In Chip and Dan Heath’s book ‘Decisive,’ they lay out three ways to make truly excellent decisions that can have a very positive impact on your business and your life.
1: The Vanishing Options Test
In 1994, Quaker Oats made the decision to buy the drink company Snapple for a whopping 1.8 BILLION dollars — perhaps one of the worst business decisions of all time.
They didn’t consider any other options. Believe it or not, no one in the company even argued not to buy it or suggested an alternative.
If they had simply expanded their choices by asking, “What other options do we have?” they would have been far more likely to make a better decision.
Do you decide to do things without giving yourself multiple options first? Do you limit your choices before you even start?
For example, instead of asking, “Should I promote this product to my list?” Ask yourself what other products you might promote instead that would be a better fit for your list.
Instead of asking, “Should I buy this piece of software or hire this person for my business?” Ask yourself what your other options are to get the task done.
Here’s why it works: Anytime you give your brain a ‘this or that’ option, it’s hemmed in by just those two possibilities and won’t think any further.
Instead, ask yourself, “What options would I consider if my current options disappeared?”
By giving yourself multiple choices instead of just one or two, you greatly increase your odds of making a good decision and even the best decision for you and your business.
The key is to expand your choices before you narrow them down.
2: The ‘Tell My Friend’ Solution
In 1985, Andy Grove, President of Intel, faced a problem — should he end the company’s line of memory chips, or not?
Management was torn on the question and Andy didn’t know what to do.
So he asked himself, “If we got kicked out and the board brought in a new CEO, what do you think he or she would do?”
Now the answer was obvious — get out of memories.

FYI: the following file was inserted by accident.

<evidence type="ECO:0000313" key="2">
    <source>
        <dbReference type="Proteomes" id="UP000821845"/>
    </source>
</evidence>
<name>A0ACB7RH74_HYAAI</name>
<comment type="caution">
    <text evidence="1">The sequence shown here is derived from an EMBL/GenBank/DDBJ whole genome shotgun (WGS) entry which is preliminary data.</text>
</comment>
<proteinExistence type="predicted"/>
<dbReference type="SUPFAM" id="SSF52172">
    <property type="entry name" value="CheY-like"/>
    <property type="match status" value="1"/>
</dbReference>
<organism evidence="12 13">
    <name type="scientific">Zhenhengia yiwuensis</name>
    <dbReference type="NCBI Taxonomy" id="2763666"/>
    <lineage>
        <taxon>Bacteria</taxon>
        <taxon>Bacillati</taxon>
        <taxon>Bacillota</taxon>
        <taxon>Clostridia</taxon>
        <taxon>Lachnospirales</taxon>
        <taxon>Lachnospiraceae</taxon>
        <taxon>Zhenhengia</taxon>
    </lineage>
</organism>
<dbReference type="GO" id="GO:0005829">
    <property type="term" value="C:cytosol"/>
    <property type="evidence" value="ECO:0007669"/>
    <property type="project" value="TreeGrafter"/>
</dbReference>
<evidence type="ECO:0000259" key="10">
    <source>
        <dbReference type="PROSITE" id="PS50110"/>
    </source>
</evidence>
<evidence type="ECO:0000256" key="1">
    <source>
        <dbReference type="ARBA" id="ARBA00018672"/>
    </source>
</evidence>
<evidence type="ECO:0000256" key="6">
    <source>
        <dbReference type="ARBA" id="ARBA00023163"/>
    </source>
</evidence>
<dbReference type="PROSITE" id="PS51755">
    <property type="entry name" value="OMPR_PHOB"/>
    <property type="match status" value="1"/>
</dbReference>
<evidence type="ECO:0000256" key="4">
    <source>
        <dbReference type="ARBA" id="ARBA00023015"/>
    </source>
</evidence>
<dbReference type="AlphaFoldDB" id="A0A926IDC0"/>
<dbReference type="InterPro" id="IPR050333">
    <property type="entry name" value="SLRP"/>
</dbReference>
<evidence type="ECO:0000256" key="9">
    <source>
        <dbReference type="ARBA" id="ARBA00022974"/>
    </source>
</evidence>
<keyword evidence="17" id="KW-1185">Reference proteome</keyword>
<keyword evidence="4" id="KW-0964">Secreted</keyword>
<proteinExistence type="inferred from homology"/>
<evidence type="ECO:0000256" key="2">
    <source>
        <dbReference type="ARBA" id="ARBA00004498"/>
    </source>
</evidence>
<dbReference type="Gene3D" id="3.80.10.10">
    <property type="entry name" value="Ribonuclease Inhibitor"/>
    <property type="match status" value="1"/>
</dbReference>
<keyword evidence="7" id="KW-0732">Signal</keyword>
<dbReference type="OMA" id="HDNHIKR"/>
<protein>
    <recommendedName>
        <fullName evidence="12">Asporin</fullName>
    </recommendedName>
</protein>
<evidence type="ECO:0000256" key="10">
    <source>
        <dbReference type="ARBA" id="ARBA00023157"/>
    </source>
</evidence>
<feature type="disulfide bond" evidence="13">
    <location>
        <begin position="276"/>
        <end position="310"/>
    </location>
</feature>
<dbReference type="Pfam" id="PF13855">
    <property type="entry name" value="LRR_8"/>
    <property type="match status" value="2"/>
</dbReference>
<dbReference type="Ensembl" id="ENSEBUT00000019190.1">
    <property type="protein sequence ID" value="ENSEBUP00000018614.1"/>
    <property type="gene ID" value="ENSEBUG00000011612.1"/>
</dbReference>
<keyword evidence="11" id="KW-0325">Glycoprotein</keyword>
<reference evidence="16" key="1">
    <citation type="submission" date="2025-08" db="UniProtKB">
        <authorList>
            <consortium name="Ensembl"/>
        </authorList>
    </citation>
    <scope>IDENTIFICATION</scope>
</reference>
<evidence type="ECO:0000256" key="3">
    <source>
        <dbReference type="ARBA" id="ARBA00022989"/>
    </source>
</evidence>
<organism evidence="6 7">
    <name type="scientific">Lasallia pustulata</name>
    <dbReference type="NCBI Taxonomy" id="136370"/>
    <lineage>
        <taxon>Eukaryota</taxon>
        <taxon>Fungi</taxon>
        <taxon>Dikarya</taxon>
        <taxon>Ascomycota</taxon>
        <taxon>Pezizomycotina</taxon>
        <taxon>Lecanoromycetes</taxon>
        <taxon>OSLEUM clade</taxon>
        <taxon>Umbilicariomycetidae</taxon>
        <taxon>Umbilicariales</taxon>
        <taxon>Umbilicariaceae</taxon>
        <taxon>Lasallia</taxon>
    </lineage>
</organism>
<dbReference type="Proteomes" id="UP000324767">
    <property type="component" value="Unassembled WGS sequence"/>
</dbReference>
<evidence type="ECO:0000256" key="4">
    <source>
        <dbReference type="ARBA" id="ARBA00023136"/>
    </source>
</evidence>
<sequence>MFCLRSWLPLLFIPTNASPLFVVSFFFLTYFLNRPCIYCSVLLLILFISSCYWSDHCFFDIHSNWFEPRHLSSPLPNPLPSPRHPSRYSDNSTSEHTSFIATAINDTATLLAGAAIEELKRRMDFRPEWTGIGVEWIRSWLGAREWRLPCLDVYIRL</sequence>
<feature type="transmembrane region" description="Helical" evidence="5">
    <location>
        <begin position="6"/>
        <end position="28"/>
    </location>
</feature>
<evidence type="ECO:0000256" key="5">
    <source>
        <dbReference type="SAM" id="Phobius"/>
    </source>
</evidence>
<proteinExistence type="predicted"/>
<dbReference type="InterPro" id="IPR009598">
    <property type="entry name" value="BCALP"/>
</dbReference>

The right question made a tough problem easy.
This question helped him to overcome the biggest enemy to making the correct decision: Emotions.
You’re angry at your husband so you don’t talk to him. You’re excited about getting the exact make, model and color car you want, so you overpay. And so forth.
These decisions are clouded by emotion, and if it weren’t for that emotion, you would make different decisions.
Here’s why it works: Your emotions cloud your logic. So instead of asking what you should do, ask, “What would I tell my best friend to do?”
This helps you to look past your emotions and makes even the toughest decisions easy.
3: The ‘Test it Now’ Solution
In the late 1990’s, Bill Gross wanted to sell cars on the internet. He was sure the idea could work, but at the time it was risky.
Would people spend $20,000 on a car they’d never seen, much less test-driven?
Bill didn’t try to guess. Instead, he engineered a test run by hiring a CEO for 90 days to do one thing: SELL ONE CAR over the internet.
Usually we do the opposite. We go all in on a decision without having a clue if it’s the right one or not.
We spend all of our time and resources on this risk, when we could have gotten our answer with one small test.
For example, why hire someone as a full time employee when you can hire them for one project and see what they do?
Why spend six months creating a huge information product when you can create a small one in a day and see if there is a market for it?
Here’s why it works: We often get so fired up about a new idea, that we don’t even take time to find out if it will work or not. But by running a small test, we can see if we should proceed or go in a different direction.
Whenever possible, create a small test to find out if you’re on the right track.
“Why am I guessing when I can run a small test and know for certain?”
That’s it — three techniques that can save you a load of headaches and money in your online business and in life.